The government of The Bahamas is seeking to have at least 28 new air services agreements (ASA) signed within the next year to be enacted, as it looks to develop Lynden Pindling International Airport (LPIA) into an international hub, Bahamas Civil Aviation Manager of Safety Oversight and Technical Negotiator Julia Brathwaite-Rolle confirmed yesterday.
She highlighted that these agreements can translate into earnings for Bahamians and the government. Minister of Tourism and Aviation Dionisio D’Aguilar said the agreements are to ensure that The Bahamas is ready to receive increased airlift when the international carriers are ready to fly.
“The benefits not only affect aviation; everyone that’s coming here, that’s a person who’s staying in a hotel, that’s a person who’s coming to the airport — that’s a fee,” said Brathwaite-Rolle.
“That’s a job for a driver; a sale for someone in the store; a sale in the restaurant.
“That’s how wide-stretched the benefits of this agreement can work for the state and why it’s so supported.”
A delegation of four officials including Brathwaite-Rolle, Ministry of Foreign Affairs Director General Charles Beneby, Bahamas High Commissioner to Canada Alvin Smith and a representative from the Office of the Attorney General, traveled to Aqaba, Jordan last week to attend the fifth annual International Civil Aviation Organization Air Services Negotiation Conference (ICAN), where they signed memoranda of understanding (MOU) with eight countries and “agreed minutes” with two.
Brathwaite-Rolle continued: “A lot of Bahamians who have companies think that they can only operate within The Bahamas, so with these air service agreements it now opens it up for you to go and operate in someone else’s country.
“You can actually create code shares. Say the person wants to come to The Bahamas and the size of the aircraft is too big to get into the Family Islands, they can now code share and do partnerships with other airlines.
“So the first airline from The Bahamas to take advantage of this is, we just did a designation for Western Air with Jamaica and the Dominican Republic. So they’re looking now to start servicing Jamaica and the Dominican Republic.”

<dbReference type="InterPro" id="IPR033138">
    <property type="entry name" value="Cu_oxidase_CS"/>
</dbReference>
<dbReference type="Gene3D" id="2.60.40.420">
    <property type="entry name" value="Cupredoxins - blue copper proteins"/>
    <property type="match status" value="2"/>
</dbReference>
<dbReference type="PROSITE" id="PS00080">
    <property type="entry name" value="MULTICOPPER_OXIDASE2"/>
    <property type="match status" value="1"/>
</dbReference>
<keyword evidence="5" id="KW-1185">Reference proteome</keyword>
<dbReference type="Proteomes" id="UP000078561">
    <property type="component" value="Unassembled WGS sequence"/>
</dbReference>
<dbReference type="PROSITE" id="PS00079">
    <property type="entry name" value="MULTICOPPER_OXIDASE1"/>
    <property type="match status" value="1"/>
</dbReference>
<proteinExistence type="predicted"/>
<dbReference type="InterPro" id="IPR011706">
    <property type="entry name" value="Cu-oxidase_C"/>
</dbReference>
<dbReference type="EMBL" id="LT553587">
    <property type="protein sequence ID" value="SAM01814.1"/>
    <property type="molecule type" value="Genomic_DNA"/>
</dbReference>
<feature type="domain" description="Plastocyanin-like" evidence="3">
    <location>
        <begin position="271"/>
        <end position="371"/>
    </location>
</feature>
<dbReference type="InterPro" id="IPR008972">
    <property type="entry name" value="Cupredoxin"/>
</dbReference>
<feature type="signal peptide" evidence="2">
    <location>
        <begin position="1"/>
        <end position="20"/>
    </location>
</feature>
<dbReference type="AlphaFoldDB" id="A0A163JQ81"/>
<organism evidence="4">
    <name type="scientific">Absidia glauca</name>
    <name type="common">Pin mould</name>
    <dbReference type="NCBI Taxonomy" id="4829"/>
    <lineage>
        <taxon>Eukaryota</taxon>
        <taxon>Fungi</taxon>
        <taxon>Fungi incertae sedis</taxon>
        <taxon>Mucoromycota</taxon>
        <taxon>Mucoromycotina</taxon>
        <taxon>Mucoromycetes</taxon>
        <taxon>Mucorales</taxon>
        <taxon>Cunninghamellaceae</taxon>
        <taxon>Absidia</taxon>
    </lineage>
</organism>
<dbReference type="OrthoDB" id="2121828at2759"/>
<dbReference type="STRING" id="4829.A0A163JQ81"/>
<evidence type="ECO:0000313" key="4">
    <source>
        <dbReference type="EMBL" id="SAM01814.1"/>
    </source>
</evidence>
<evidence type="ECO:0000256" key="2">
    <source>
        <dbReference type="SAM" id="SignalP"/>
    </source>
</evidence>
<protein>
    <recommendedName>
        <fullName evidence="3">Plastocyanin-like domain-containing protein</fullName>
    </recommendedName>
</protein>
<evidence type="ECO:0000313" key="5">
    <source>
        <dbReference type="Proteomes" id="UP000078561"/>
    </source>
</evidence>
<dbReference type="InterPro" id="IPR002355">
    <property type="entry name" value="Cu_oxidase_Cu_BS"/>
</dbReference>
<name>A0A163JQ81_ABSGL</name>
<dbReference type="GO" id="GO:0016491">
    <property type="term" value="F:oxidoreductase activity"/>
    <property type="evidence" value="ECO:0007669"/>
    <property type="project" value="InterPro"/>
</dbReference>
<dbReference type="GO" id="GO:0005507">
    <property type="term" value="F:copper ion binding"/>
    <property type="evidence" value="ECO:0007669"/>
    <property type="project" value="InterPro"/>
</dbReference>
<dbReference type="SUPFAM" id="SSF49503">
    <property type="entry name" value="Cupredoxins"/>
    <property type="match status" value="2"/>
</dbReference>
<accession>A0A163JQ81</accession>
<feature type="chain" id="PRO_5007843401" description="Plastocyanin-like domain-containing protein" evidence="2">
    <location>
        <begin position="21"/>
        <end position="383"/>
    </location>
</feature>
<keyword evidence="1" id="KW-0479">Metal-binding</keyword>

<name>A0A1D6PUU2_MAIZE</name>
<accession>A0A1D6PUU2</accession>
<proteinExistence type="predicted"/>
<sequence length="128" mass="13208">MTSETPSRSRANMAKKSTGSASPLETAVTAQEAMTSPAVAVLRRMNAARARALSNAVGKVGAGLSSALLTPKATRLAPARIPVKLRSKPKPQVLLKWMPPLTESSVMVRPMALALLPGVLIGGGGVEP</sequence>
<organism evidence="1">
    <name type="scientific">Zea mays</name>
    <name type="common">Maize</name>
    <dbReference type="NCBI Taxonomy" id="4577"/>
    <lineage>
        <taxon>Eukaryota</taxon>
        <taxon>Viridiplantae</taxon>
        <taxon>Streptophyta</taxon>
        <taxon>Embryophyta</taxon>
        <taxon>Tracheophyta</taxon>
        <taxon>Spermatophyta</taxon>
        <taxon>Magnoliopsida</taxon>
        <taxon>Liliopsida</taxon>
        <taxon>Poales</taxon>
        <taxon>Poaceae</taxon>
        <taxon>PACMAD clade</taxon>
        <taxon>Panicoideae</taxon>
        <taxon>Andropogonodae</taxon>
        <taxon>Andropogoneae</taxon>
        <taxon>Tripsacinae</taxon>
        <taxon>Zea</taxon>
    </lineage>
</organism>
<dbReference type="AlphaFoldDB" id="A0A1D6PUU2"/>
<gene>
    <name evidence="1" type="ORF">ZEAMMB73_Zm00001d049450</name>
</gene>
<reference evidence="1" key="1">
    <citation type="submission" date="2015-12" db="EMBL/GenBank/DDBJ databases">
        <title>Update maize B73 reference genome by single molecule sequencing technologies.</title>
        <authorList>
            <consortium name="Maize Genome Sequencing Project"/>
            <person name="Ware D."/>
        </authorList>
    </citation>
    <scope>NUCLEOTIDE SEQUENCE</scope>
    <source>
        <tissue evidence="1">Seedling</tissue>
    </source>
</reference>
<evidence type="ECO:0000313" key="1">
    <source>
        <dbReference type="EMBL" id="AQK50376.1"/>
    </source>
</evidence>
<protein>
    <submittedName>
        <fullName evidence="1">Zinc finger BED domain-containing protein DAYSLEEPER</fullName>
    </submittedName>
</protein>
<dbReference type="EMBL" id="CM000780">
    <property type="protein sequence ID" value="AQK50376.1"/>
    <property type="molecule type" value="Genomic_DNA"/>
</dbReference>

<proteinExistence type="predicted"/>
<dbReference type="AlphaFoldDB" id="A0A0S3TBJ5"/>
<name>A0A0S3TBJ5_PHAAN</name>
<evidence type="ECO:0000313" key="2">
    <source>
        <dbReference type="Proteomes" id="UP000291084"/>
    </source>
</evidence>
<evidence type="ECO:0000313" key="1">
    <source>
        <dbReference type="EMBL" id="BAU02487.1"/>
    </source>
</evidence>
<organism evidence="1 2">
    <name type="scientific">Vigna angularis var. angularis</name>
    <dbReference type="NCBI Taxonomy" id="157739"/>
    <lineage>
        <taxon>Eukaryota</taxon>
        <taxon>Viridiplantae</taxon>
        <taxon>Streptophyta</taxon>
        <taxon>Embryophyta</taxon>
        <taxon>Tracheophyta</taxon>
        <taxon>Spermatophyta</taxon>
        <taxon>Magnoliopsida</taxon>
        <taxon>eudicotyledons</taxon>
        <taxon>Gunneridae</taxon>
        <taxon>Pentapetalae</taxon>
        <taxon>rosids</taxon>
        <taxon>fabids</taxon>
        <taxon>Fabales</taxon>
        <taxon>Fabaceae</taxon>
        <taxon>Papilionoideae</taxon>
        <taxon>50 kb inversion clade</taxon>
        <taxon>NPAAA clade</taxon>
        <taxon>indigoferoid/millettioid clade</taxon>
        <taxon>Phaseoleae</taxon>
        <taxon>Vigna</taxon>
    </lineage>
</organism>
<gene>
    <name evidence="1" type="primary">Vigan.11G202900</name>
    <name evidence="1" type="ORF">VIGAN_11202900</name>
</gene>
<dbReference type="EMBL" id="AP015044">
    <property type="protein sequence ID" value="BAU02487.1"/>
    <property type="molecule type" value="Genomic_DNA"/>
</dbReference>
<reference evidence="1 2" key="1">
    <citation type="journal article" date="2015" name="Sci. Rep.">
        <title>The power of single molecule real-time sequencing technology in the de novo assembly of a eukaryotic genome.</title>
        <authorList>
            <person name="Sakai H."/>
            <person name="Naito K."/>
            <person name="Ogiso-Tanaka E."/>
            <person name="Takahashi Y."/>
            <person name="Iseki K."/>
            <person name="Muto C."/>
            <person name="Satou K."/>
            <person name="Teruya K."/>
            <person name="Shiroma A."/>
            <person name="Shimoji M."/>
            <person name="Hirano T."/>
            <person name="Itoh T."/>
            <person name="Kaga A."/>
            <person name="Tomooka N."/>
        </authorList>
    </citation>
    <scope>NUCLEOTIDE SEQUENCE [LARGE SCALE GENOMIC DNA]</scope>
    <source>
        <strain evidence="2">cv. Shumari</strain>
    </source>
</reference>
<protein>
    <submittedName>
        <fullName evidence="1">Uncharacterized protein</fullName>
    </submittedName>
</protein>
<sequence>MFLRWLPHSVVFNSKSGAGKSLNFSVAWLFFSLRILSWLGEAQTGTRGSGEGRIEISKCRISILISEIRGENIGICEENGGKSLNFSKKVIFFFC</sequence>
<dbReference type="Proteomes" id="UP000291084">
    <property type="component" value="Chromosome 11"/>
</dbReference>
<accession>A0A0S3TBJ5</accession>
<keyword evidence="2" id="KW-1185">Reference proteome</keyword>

Yesterday, D’Aguilar said, “We’re really interested in these air services agreements to attract foreign-flagged aircraft to travel to our country to bring either cargo or passengers. And we want to develop the regime under which they would be able to easily do that.
“And what happens is when you convene all of the countries in one place, you can efficiently negotiate with each country instead of having to fly to each one of these countries individually,” he continued, in reference to ICAN.
“Once these agreements are signed, one hopes that this then translates into either commercial aircraft, cargo or passengers, coming to our jurisdiction because all of the terms and conditions have been negotiated so when they’re ready to fly, we’re ready to receive.”
He explained that the reason there can be a wait between the signing of the MOU and that of the finalized ASA is that for some countries, there is a process involved in getting the necessary approvals.
“In many instances, you commence negotiations in one year and complete them in the following year, because many countries have to go back and consult or get permission from either their Parliament or their regulatory bodies or whatever,” he said yesterday.
“You don’t want to be waiting years and years and years before it gets on the agenda in those countries, so you develop a memorandum of understanding, which kind of lays out in an MOU the terms and conditions of the final agreement.
“Obviously, it’s not the agreement because the agreement has to be signed and sealed by representatives of one country or the other, so the MOU is kind of the interim step to get the ball rolling.”
Brathwaite-Rolle elaborated: “We have already concluded a total of 22 ASAs that we’ve already signed, in total.
“We have another 28 of those in MOUs that now will be finalized to sign over a period of time, because some countries it takes a while for them, for their approval process.”
She said the expectation is that those countries that recently signed MOUs will sign the finalized agreements “at another ICAN or another ICAO meeting to bring it into force”.
The ICAN meeting usually occurs in the first week of December, she said.
However, a finalized agreement between The Bahamas and Morocco could take place as soon as next month.
“In the case of Morocco, we signed an agreed in minutes because Morocco has indicated to us that they’re looking to sign in January,” Brathwaite-Rolle continued.
“So we either will be doing the signing [of the final ASA] in Morocco or we’ll be doing it here in The Bahamas.”
She added, “You have countries that are already looking at starting. But of course you know they do their market research to put things in place first.
“Code shares have already started going in, because we’re now trying to make [LPIA] a hub.
“A lot of persons don’t like to go to the United States, you know. Persons like to be able to come into a location, they can do their pre-clearance here, this is the advantage of The Bahamas.”